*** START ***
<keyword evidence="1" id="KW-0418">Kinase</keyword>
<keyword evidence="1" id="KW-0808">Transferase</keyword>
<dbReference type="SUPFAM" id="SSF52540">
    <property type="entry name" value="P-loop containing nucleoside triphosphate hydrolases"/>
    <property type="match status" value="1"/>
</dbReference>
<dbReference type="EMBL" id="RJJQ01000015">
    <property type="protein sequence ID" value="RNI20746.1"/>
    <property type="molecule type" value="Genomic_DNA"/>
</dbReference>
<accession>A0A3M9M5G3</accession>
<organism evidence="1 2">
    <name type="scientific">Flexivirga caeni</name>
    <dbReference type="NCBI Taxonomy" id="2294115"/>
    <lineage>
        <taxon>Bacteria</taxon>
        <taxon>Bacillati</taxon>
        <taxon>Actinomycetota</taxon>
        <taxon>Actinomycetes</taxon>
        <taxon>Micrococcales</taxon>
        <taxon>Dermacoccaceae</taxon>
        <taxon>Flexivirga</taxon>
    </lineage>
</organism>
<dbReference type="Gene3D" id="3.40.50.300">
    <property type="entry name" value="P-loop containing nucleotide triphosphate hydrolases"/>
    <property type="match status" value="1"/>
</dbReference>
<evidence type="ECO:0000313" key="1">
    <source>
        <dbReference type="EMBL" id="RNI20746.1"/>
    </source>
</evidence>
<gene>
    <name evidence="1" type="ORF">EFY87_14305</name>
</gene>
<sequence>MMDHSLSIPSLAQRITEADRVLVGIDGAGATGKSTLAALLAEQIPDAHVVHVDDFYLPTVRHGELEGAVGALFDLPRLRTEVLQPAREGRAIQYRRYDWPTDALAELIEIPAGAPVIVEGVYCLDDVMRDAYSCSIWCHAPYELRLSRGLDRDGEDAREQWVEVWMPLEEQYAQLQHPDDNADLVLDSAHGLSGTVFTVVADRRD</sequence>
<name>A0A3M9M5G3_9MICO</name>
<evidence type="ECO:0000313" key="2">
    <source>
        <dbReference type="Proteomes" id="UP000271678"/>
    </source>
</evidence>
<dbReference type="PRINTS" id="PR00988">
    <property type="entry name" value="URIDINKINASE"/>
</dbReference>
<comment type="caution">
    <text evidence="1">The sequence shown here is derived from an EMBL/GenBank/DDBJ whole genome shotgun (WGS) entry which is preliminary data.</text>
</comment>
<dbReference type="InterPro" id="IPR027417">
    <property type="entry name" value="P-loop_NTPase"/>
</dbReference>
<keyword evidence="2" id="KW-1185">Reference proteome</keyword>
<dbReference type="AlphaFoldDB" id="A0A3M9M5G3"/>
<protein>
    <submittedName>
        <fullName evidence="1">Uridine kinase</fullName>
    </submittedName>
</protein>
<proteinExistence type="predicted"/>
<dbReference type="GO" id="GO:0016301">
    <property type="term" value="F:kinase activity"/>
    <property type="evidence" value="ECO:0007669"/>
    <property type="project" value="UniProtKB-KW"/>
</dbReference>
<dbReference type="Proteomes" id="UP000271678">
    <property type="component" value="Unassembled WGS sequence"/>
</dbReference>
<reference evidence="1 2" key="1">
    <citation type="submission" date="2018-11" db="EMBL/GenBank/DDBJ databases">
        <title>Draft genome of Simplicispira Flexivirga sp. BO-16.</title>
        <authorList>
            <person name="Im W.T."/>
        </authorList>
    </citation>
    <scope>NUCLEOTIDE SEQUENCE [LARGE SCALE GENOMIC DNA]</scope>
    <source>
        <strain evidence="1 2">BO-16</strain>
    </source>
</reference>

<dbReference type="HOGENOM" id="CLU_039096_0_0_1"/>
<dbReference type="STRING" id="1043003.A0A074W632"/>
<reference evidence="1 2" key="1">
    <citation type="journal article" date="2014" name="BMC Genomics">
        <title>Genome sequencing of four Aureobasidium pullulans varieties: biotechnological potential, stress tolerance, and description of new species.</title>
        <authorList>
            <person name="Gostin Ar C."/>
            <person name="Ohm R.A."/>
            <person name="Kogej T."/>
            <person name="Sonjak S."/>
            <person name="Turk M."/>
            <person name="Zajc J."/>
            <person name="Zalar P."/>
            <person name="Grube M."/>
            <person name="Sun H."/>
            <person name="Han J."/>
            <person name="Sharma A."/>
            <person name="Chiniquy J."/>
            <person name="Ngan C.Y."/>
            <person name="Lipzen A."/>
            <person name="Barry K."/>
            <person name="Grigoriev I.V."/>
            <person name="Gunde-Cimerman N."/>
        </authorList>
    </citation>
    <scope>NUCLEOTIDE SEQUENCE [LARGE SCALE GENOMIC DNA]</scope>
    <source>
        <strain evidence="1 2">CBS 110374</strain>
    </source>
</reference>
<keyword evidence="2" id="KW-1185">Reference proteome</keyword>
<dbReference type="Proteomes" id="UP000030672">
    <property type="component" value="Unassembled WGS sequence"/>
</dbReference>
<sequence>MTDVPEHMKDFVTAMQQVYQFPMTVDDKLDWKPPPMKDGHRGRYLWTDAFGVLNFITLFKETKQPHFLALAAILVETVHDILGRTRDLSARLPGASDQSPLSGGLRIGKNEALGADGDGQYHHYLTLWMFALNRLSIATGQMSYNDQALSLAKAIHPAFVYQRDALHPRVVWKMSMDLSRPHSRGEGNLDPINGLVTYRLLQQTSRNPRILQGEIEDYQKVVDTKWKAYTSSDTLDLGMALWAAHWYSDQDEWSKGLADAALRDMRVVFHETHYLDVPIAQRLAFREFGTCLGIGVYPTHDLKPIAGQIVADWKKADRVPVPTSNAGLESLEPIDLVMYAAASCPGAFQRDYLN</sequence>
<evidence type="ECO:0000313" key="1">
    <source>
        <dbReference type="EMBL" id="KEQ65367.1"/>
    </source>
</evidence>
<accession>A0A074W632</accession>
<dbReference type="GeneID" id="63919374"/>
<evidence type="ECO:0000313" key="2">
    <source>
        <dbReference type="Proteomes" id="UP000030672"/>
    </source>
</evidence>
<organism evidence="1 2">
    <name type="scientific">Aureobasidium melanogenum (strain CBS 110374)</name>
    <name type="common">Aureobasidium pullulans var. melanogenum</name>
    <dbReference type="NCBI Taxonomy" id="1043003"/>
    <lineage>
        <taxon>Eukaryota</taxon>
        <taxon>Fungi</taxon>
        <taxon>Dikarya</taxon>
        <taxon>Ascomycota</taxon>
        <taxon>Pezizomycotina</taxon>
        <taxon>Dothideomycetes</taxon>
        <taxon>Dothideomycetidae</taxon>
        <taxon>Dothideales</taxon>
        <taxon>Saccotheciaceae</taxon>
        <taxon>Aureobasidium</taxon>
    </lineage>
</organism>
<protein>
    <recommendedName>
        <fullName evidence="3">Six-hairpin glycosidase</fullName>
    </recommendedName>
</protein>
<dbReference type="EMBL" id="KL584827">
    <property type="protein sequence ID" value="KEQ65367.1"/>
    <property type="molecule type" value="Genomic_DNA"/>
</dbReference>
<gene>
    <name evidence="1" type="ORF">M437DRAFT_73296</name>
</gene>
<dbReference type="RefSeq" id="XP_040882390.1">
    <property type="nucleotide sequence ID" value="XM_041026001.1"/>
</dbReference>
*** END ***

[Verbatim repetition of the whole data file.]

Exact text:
<keyword evidence="1" id="KW-0418">Kinase</keyword>
<keyword evidence="1" id="KW-0808">Transferase</keyword>
<dbReference type="SUPFAM" id="SSF52540">
    <property type="entry name" value="P-loop containing nucleoside triphosphate hydrolases"/>
    <property type="match status" value="1"/>
</dbReference>
<dbReference type="EMBL" id="RJJQ01000015">
    <property type="protein sequence ID" value="RNI20746.1"/>
    <property type="molecule type" value="Genomic_DNA"/>
</dbReference>
<accession>A0A3M9M5G3</accession>
<organism evidence="1 2">
    <name type="scientific">Flexivirga caeni</name>
    <dbReference type="NCBI Taxonomy" id="2294115"/>
    <lineage>
        <taxon>Bacteria</taxon>
        <taxon>Bacillati</taxon>
        <taxon>Actinomycetota</taxon>
        <taxon>Actinomycetes</taxon>
        <taxon>Micrococcales</taxon>
        <taxon>Dermacoccaceae</taxon>
        <taxon>Flexivirga</taxon>
    </lineage>
</organism>
<dbReference type="Gene3D" id="3.40.50.300">
    <property type="entry name" value="P-loop containing nucleotide triphosphate hydrolases"/>
    <property type="match status" value="1"/>
</dbReference>
<evidence type="ECO:0000313" key="1">
    <source>
        <dbReference type="EMBL" id="RNI20746.1"/>
    </source>
</evidence>
<gene>
    <name evidence="1" type="ORF">EFY87_14305</name>
</gene>
<sequence>MMDHSLSIPSLAQRITEADRVLVGIDGAGATGKSTLAALLAEQIPDAHVVHVDDFYLPTVRHGELEGAVGALFDLPRLRTEVLQPAREGRAIQYRRYDWPTDALAELIEIPAGAPVIVEGVYCLDDVMRDAYSCSIWCHAPYELRLSRGLDRDGEDAREQWVEVWMPLEEQYAQLQHPDDNADLVLDSAHGLSGTVFTVVADRRD</sequence>
<name>A0A3M9M5G3_9MICO</name>
<evidence type="ECO:0000313" key="2">
    <source>
        <dbReference type="Proteomes" id="UP000271678"/>
    </source>
</evidence>
<dbReference type="PRINTS" id="PR00988">
    <property type="entry name" value="URIDINKINASE"/>
</dbReference>
<comment type="caution">
    <text evidence="1">The sequence shown here is derived from an EMBL/GenBank/DDBJ whole genome shotgun (WGS) entry which is preliminary data.</text>
</comment>
<dbReference type="InterPro" id="IPR027417">
    <property type="entry name" value="P-loop_NTPase"/>
</dbReference>
<keyword evidence="2" id="KW-1185">Reference proteome</keyword>
<dbReference type="AlphaFoldDB" id="A0A3M9M5G3"/>
<protein>
    <submittedName>
        <fullName evidence="1">Uridine kinase</fullName>
    </submittedName>
</protein>
<proteinExistence type="predicted"/>
<dbReference type="GO" id="GO:0016301">
    <property type="term" value="F:kinase activity"/>
    <property type="evidence" value="ECO:0007669"/>
    <property type="project" value="UniProtKB-KW"/>
</dbReference>
<dbReference type="Proteomes" id="UP000271678">
    <property type="component" value="Unassembled WGS sequence"/>
</dbReference>
<reference evidence="1 2" key="1">
    <citation type="submission" date="2018-11" db="EMBL/GenBank/DDBJ databases">
        <title>Draft genome of Simplicispira Flexivirga sp. BO-16.</title>
        <authorList>
            <person name="Im W.T."/>
        </authorList>
    </citation>
    <scope>NUCLEOTIDE SEQUENCE [LARGE SCALE GENOMIC DNA]</scope>
    <source>
        <strain evidence="1 2">BO-16</strain>
    </source>
</reference>

<dbReference type="HOGENOM" id="CLU_039096_0_0_1"/>
<dbReference type="STRING" id="1043003.A0A074W632"/>
<reference evidence="1 2" key="1">
    <citation type="journal article" date="2014" name="BMC Genomics">
        <title>Genome sequencing of four Aureobasidium pullulans varieties: biotechnological potential, stress tolerance, and description of new species.</title>
        <authorList>
            <person name="Gostin Ar C."/>
            <person name="Ohm R.A."/>
            <person name="Kogej T."/>
            <person name="Sonjak S."/>
            <person name="Turk M."/>
            <person name="Zajc J."/>
            <person name="Zalar P."/>
            <person name="Grube M."/>
            <person name="Sun H."/>
            <person name="Han J."/>
            <person name="Sharma A."/>
            <person name="Chiniquy J."/>
            <person name="Ngan C.Y."/>
            <person name="Lipzen A."/>
            <person name="Barry K."/>
            <person name="Grigoriev I.V."/>
            <person name="Gunde-Cimerman N."/>
        </authorList>
    </citation>
    <scope>NUCLEOTIDE SEQUENCE [LARGE SCALE GENOMIC DNA]</scope>
    <source>
        <strain evidence="1 2">CBS 110374</strain>
    </source>
</reference>
<keyword evidence="2" id="KW-1185">Reference proteome</keyword>
<dbReference type="Proteomes" id="UP000030672">
    <property type="component" value="Unassembled WGS sequence"/>
</dbReference>
<sequence>MTDVPEHMKDFVTAMQQVYQFPMTVDDKLDWKPPPMKDGHRGRYLWTDAFGVLNFITLFKETKQPHFLALAAILVETVHDILGRTRDLSARLPGASDQSPLSGGLRIGKNEALGADGDGQYHHYLTLWMFALNRLSIATGQMSYNDQALSLAKAIHPAFVYQRDALHPRVVWKMSMDLSRPHSRGEGNLDPINGLVTYRLLQQTSRNPRILQGEIEDYQKVVDTKWKAYTSSDTLDLGMALWAAHWYSDQDEWSKGLADAALRDMRVVFHETHYLDVPIAQRLAFREFGTCLGIGVYPTHDLKPIAGQIVADWKKADRVPVPTSNAGLESLEPIDLVMYAAASCPGAFQRDYLN</sequence>
<evidence type="ECO:0000313" key="1">
    <source>
        <dbReference type="EMBL" id="KEQ65367.1"/>
    </source>
</evidence>
<accession>A0A074W632</accession>
<dbReference type="GeneID" id="63919374"/>
<evidence type="ECO:0000313" key="2">
    <source>
        <dbReference type="Proteomes" id="UP000030672"/>
    </source>
</evidence>
<organism evidence="1 2">
    <name type="scientific">Aureobasidium melanogenum (strain CBS 110374)</name>
    <name type="common">Aureobasidium pullulans var. melanogenum</name>
    <dbReference type="NCBI Taxonomy" id="1043003"/>
    <lineage>
        <taxon>Eukaryota</taxon>
        <taxon>Fungi</taxon>
        <taxon>Dikarya</taxon>
        <taxon>Ascomycota</taxon>
        <taxon>Pezizomycotina</taxon>
        <taxon>Dothideomycetes</taxon>
        <taxon>Dothideomycetidae</taxon>
        <taxon>Dothideales</taxon>
        <taxon>Saccotheciaceae</taxon>
        <taxon>Aureobasidium</taxon>
    </lineage>
</organism>
<protein>
    <recommendedName>
        <fullName evidence="3">Six-hairpin glycosidase</fullName>
    </recommendedName>
</protein>
<dbReference type="EMBL" id="KL584827">
    <property type="protein sequence ID" value="KEQ65367.1"/>
    <property type="molecule type" value="Genomic_DNA"/>
</dbReference>
<gene>
    <name evidence="1" type="ORF">M437DRAFT_73296</name>
</gene>
<dbReference type="RefSeq" id="XP_040882390.1">
    <property type="nucleotide sequence ID" value="XM_041026001.1"/>
</dbReference>